Overload Tests

We were really curious to see how much power this unit could really deliver, because by the project used we suspected it could deliver far more than what was labeled – especially because we had already reviewed Antec EarthWatts 500 W, which uses the same design, and it is not only labeled at 500 W but could deliver up to 577 W.

We tried to see not only the maximum power we could extract from this power supply with it still working inside its specs, but also if all its protections are working correctly. As you know by now, power supplies usually burn when we try pulling more than it is capable of handling if it doesn’t feature overload protection (OLP or OPP; these two acronyms mean the same thing).

Since we were already pulling from the +12 V output almost the maximum our load tester can deliver to this output – 33 amps – we removed the power supply EPS12V connector from +12V1 input and installed it on the +12V2 input from our load tester. Then starting from pattern number five described in the previous page we started increasing current until the power supply turned off. We figured out that if we pulled more than 44 A (528 W) from +12 V (22 A from the motherboard, video card and peripheral cables and 22 A from EPS12V) the power supply wouldn’t turn on. Phew, we were really cold sweating expecting the worst – that this power supply would explode. But since it shut down, we could testify that overload protection was in action, which is terrific.

Then we increased current on +5 V and +3.3 V to see if we could pull even more. Under the current configuration if we pulled more than 7 A from these rails the power supply would shut automatically down.

With this maximum configuration (44 A from +12 V, 7 A from +5 V and 7 A from +3.3 V – i.e., a total of 596 W!) the power supply would turn on and work for around 30 seconds, after that the power supply would shut down due to overload. Isn’t that great to have a power supply with overload protection in action? You can do whatever you want and it doesn’t explode!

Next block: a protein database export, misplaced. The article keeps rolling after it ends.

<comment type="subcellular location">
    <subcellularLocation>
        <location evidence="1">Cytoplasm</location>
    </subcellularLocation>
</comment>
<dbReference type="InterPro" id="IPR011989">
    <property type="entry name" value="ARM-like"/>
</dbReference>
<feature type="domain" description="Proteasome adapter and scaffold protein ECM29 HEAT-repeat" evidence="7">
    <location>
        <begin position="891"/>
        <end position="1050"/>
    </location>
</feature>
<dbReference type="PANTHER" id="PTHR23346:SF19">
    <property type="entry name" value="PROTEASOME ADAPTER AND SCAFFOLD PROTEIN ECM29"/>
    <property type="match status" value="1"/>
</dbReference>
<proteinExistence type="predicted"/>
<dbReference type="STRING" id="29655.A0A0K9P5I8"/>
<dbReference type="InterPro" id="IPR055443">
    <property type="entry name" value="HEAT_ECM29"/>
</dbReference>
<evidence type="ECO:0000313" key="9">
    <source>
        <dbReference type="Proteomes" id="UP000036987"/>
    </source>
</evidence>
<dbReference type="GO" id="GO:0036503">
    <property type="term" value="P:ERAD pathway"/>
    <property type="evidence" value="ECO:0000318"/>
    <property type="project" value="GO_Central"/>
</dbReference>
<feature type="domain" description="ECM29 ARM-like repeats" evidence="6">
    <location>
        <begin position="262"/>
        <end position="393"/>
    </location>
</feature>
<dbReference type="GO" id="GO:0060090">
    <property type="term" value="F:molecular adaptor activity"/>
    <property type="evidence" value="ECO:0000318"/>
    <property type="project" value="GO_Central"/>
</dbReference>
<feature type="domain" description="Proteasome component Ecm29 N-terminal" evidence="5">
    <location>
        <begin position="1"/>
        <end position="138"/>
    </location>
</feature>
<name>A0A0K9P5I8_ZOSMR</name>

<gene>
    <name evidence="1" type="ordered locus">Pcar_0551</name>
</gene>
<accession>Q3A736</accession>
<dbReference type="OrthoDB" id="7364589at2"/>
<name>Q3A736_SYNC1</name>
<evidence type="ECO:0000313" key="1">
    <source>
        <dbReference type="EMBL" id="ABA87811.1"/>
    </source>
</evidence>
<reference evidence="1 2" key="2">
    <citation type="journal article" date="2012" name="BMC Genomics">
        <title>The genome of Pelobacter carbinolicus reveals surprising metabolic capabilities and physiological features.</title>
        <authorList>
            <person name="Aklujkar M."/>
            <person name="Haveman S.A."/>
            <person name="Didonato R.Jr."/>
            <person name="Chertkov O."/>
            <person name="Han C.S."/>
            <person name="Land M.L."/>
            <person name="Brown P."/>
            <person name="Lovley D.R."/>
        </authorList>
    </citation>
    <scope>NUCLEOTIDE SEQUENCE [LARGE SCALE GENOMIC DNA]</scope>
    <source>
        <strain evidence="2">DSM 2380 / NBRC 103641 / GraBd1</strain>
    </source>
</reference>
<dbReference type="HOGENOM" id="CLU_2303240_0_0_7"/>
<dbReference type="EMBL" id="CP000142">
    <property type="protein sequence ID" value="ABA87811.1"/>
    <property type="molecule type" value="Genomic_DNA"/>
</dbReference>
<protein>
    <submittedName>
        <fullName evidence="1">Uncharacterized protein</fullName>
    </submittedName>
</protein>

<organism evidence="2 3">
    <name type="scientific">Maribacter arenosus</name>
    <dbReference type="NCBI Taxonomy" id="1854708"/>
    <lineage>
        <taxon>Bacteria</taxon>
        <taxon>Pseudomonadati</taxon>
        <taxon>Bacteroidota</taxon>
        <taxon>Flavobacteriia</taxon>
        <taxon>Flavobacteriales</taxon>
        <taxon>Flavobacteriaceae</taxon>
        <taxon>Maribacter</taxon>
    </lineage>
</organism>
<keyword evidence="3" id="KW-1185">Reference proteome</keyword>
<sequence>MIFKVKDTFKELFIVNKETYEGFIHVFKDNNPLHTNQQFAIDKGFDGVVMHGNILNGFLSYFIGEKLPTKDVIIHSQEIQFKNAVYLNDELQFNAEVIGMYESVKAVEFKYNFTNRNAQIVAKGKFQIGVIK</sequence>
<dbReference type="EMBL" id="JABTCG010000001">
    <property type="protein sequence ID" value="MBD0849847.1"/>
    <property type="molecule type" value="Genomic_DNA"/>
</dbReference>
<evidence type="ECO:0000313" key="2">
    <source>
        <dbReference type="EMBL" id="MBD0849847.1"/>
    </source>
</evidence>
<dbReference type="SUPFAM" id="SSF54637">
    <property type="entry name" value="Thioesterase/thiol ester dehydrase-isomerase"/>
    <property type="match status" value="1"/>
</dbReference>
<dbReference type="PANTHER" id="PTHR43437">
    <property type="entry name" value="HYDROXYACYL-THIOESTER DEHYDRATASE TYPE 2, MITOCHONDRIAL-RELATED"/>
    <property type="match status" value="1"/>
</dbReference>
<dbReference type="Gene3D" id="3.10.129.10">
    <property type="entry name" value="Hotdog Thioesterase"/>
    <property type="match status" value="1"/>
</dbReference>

We decreased two amps from the +12 V output and we could make our 450 W power supply to work stable at 570 W at 48° C and with 81% efficiency! Holy cow! You can see the summary for this test in the table below.

Input Maximum
+12V1 20 A (240 W)
+12V2 20 A (240 W)
+5V 7 A (35 W)
+3.3 V 7 A (23.1 W)
+5VSB 2.5 A (12.5 W)
-12 V 0.8 A (9.6 W)
Total 571.9 W
% Max Load 127.1%
Room Temp. 47.8° C
PSU Temp. 48.9° C
AC Power 705 W
Efficiency 81.1%

Under this test all outputs were within specs and noise level was still very low, 47 mV at +12V1, 58.2 mV at +12V2, 19.2 mV at +5 V and 13.2 mV at +3.3 V. Astonishing.

Corsair VX450W Power SupplyFigure 18: Noise level at +12V1 input from our load tester at 570 W.

Corsair VX450W Power SupplyFigure 19: Noise level at +12V2 input from our load tester at 570 W.

Corsair VX450W Power SupplyFigure 20: Noise level at +5 V with power supply delivering 570 W.

Corsair VX450W Power SupplyFigure 21: Noise level at +3.3 V with power supply delivering 570 W.

Short circuit protection (SCP) worked fine for both +5 V and +12 V lines. It seems that over current protection (OCP) is configured with a value far above what is written on the label, as we could pull up to 44 A from the +12 V rail, while the label says the limit is 33 A.

Over load protection (OLP a.k.a. OPP) was in action, shutting down the unit if we pulled more than it could handle, preventing it from burning.

When the power supply fan is running slowly it is really quiet, but as soon as it starts spinning at its full speed noise level becomes somewhat high.

Gabriel Torres is a Brazilian best-selling ICT expert, with 24 books published. He started his online career in 1996, when he launched Clube do Hardware, which is one of the oldest and largest websites about technology in Brazil. He created Hardware Secrets in 1999 to expand his knowledge outside his home country.